I respect all three of these different points of view as plausible and honest, and my own position may ultimately prove to be wrong.  However, in the sermon, I will claim the third option as the one which I believe to be true.  I believe that it is wrong to view the Resurrection on Easter Sunday as an isolated event.  Instead, I believe that it must be viewed within the overarching Christian narrative concerning the universe and humans’ place within it.  This narrative includes the conviction that God created the universe and deemed it very good; that humans have a very special role to play on Earth as God’s stewards of this planet; that God has continued to work in the universe to redeem it and bring it to full completion; and that God’s full vision for humans and all of Creation will not be realized until the end time.  In my sermon series, which begins with Easter and continues through May 5th, I will develop my understanding of this basic context of the Christian faith.

Feel free to post your comments on this blog.  If you live in the Meriden-area and do not have a regular church home, please consider attending Meriden United Methodist Church this Sunday.  Meriden UMC is located at the corner of Dawson and Main.  This Sunday, our Easter worship services will being at 8:30 and 10 am.  Everyone is welcome and accepted because God loves us all.  Also, feel free to check out my webpage at

Friday, March 15, 2013

Looking Ahead to this Sunday, March 17th and Beyond

            For the next two Sundays I have a brief hiatus from preaching at Meriden United Methodist Church. 

This coming Sunday, March 17th, is “United Methodist Women’s Sunday” at Meriden UMC.  In planning their service the United Methodist Women group wanted to invite Rev. Eduardo Bousson, who is Campus Minister at Washburn University in Topeka.  Rev. Bousson was born and grew up in Puerto Rico.  He originally came to the Kansas City area in 1996 to attend Saint Paul School of Theology, where he completed his M.Div. degree.  After serving local churches of various sizes, he was appointed as Campus Minister at Washburn in 2009.  I am pleased to welcome Rev. Bousson to our pulpit this Sunday.  He is a colleague and good friend.  And, I look forward to hearing his proclamation, which is entitled:  “The Fragrance of a New Life,” based on John 12: 1-9.

The following Sunday, March 24th, is “Palm/Passion Sunday.”  I am really looking forward to the worship service that day, which will feature our Adult Choir’s Easter Cantata, which is entitled “Hallelujah!  Praise the Lamb”!

            The next Sunday, March 31st is Easter, and I will return to the pulpit with the beginning of a new sermon series.  The line-up of topics for the new series will be:

What Happens to Me When I Die?
The Resurrection, Life Eternal, and the End Times

Easter Sunday, March 31  -- Reconciling Empirical Science & Jesus’ Resurrection

April 7  -- What and Where Is the ‘Human Soul’?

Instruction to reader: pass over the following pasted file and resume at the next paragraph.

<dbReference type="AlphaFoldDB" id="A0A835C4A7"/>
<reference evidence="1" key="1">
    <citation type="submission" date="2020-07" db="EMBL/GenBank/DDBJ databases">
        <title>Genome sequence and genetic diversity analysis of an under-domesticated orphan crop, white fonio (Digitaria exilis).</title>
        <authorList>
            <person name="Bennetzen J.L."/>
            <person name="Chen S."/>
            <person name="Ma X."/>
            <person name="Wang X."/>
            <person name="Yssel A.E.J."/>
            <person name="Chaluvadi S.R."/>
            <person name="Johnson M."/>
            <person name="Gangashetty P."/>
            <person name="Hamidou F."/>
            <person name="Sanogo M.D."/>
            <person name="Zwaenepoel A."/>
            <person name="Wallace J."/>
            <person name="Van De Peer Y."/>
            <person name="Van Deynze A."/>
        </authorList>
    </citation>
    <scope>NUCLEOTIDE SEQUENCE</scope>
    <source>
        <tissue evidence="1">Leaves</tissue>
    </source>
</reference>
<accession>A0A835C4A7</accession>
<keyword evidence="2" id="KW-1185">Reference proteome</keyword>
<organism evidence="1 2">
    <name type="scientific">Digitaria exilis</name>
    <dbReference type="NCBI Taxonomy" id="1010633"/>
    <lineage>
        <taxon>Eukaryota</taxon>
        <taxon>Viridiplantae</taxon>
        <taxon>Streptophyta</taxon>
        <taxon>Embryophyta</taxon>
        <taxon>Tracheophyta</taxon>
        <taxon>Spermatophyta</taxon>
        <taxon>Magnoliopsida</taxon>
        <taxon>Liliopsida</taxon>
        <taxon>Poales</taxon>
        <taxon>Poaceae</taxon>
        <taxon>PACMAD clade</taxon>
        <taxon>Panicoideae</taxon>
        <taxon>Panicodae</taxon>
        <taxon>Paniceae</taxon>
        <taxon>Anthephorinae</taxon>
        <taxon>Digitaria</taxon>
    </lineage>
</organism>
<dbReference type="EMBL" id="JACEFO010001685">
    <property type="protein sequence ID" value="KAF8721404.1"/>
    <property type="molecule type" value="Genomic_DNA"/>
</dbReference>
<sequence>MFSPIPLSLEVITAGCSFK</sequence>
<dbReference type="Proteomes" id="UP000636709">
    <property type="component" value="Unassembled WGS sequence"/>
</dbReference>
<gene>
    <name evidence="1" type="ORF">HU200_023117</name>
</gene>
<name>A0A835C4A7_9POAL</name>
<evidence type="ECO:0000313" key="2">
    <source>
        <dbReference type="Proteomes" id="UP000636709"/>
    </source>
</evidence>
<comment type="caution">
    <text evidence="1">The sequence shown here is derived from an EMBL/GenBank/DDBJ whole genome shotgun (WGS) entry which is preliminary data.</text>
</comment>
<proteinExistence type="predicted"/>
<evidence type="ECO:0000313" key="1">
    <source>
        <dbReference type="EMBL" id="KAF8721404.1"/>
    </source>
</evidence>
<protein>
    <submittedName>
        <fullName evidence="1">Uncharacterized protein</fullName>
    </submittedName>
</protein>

April 14  --  ‘Freeze or Fry,’ The End of the Universe and the End Times

April 21 -- What We Can Already Know About Heaven and Life Eternal

April 28  --  God’s Earth versus a ‘Human Waiting Room’

May 5 – Will I See My Pet Animals in Heaven?

            Check this blog next week, when I will have a post, describing the context and providing more detail for this series on “What Happens to Me When I Die?”  The following week—the week of March 25th, which is Holy Week—I will provide a post that previews the first sermon on Easter Sunday.  Also, check out my website at .

            Always feel free to post your comments on this blog.  If you live in the Meriden-area and do not have a regular church home, please consider attending Meriden United Methodist Church this Sunday.  Meriden UMC is located at the corner of Dawson and Main.  Our worship service starts on Sundays at 10 am.  Everyone is welcome and accepted because God loves us all.










Saturday, March 9, 2013

"Do Your Best"

            This Sunday, March 10th, our Worship Service will have two foci.  First, we will be celebrating a baptism and, secondly, we are celebrating “Cub Scout Sunday.”  The theme for our service this week is “Do Your Best,” which is the Cub Scout motto.  My sermon focuses on how God calls upon us to do our best. 

Our scripture reading will be Matthew 25: 14-26, which is Jesus’ “parable of the talents.”  In the parable, two of the servants are praised because they did their best with the money, which was entrusted to them.  The first servant invested the five talents given to him and earned a 100% return on his investment—an additional five talents.  The second servant invested the two talents entrusted to him and earned a 100% return on his investment—two additional talents.  Both servants did their best.  Unfortunately, the third servant did not try to invest the talent given to him.  Instead, he dug a hole and buried it in the ground.  In other words, the third servant did not do his best and was condemned as a result.